Beaver Bridge (Ohio River)

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Beaver Bridge
Beaver rail bridge HAER PA,4-BEAV,1-1 crop.jpg
Beaver rail bridge seen from upriver.
Coordinates 40°41′34″N 80°17′27″W / 40.692906°N 80.290833°W / 40.692906; -80.290833Coordinates: 40°41′34″N 80°17′27″W / 40.692906°N 80.290833°W / 40.692906; -80.290833
Carries Two tracks of CSX Transportation.
Crosses Ohio River
Locale Monaca, Pennsylvania and Beaver, Pennsylvania
Characteristics
Design Cantilever through truss bridge
Second Beaver Bridge, demolished in 1910
Beaver Bridge, 1999

The Beaver Bridge is a rail bridge spanning the Ohio River between Monaca and Beaver, Pennsylvania. It consists of two spans: a southern cantilever through truss of 769 feet (234 m) with 320-foot (98 m) anchor arms; and a northern camelback through truss of 370 feet (110 m). The bridge currently carries two tracks of CSX Transportation.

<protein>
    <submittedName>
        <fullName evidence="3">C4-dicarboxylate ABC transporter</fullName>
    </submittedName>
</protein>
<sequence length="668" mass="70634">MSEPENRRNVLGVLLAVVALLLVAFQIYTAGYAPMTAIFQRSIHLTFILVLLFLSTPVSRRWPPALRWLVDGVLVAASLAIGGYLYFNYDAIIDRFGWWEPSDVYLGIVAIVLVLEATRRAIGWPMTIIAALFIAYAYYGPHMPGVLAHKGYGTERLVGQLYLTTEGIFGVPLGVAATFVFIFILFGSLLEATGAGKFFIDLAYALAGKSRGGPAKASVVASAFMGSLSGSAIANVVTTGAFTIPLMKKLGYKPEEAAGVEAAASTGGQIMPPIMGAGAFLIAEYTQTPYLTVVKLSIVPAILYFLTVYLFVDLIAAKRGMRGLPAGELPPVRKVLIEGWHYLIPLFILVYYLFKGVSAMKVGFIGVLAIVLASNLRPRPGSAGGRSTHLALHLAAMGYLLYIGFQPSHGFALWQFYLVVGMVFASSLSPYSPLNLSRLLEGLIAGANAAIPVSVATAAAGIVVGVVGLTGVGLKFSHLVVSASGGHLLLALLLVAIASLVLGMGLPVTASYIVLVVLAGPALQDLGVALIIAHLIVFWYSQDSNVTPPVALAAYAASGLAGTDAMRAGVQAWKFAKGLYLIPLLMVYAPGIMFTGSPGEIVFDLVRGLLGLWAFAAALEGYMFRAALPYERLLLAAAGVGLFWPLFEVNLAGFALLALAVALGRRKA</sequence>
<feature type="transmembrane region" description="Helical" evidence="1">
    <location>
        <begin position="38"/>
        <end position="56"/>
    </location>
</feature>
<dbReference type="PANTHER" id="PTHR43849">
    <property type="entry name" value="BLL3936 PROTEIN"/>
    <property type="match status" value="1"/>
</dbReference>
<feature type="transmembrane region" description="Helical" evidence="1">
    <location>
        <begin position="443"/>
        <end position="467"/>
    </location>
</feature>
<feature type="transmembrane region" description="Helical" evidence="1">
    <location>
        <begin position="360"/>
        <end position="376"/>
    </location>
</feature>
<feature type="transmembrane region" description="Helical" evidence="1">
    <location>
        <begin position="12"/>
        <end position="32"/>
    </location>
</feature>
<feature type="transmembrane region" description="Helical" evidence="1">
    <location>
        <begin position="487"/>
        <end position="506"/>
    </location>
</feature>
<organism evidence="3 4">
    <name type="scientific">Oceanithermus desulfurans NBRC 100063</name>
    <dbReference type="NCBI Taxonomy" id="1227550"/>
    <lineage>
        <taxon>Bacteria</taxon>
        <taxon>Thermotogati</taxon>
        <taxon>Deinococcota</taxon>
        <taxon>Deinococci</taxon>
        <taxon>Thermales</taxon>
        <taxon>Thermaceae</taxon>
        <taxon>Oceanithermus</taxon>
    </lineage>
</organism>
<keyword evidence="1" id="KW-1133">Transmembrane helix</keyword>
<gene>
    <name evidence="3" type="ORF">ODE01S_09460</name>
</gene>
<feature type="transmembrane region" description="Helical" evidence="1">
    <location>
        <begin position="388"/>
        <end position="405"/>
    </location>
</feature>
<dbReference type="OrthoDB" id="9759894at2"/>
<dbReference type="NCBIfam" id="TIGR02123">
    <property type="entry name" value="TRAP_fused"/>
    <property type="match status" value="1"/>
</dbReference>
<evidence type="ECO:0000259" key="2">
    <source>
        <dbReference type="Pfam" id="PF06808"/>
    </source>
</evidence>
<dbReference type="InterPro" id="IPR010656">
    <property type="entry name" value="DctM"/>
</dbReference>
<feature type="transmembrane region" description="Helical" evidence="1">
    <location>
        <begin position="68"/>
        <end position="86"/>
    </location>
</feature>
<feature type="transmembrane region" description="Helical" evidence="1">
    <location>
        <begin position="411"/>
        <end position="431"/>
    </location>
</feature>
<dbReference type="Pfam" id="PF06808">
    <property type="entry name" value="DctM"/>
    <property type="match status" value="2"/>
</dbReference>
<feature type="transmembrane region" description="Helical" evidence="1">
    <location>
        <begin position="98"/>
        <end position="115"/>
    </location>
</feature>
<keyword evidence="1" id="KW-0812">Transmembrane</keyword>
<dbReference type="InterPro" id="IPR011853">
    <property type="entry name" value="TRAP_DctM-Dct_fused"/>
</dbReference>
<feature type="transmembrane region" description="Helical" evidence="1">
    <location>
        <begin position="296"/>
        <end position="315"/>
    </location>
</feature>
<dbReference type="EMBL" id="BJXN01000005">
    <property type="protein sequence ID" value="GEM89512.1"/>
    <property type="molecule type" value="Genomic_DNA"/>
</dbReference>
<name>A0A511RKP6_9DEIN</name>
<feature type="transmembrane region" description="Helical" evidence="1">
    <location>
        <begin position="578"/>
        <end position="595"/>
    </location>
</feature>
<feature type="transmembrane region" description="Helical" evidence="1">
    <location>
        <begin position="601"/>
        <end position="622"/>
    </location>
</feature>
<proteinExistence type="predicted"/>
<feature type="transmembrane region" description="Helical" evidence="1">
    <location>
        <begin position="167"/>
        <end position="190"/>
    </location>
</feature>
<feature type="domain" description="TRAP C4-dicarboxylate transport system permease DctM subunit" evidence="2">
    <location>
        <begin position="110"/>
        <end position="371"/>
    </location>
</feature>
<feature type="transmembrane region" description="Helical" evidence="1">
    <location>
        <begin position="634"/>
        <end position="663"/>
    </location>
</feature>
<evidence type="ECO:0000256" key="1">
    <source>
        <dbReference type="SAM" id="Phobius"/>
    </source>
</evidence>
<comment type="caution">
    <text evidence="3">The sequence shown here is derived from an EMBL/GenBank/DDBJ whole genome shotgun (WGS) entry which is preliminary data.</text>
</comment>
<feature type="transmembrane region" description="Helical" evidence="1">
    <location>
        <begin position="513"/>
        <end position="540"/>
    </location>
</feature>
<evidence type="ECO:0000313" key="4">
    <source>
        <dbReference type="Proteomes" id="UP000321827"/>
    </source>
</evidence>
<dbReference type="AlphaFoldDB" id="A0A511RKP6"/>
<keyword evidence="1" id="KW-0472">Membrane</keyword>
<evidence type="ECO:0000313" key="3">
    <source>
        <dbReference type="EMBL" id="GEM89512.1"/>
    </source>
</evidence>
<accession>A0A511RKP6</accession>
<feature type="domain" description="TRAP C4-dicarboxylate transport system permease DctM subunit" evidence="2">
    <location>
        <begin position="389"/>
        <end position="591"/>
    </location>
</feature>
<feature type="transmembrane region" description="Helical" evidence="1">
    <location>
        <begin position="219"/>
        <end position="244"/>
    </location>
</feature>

The bridge was designed by Albert Lucius and built by McClintic-Marshall Company of Pittsburgh between March 1908 and May 1910 for the Pittsburgh and Lake Erie Railroad. The bridge is notable in that the railroad proceeded with the cantilever design despite the collapse of the Quebec cantilever bridge during construction in 1907. The Beaver bridge replaced a single-track bridge built in 1890, 300 feet (91 m) downstream from the current bridge's position, which itself replaced an 1878 wrought iron bridge at the same location.

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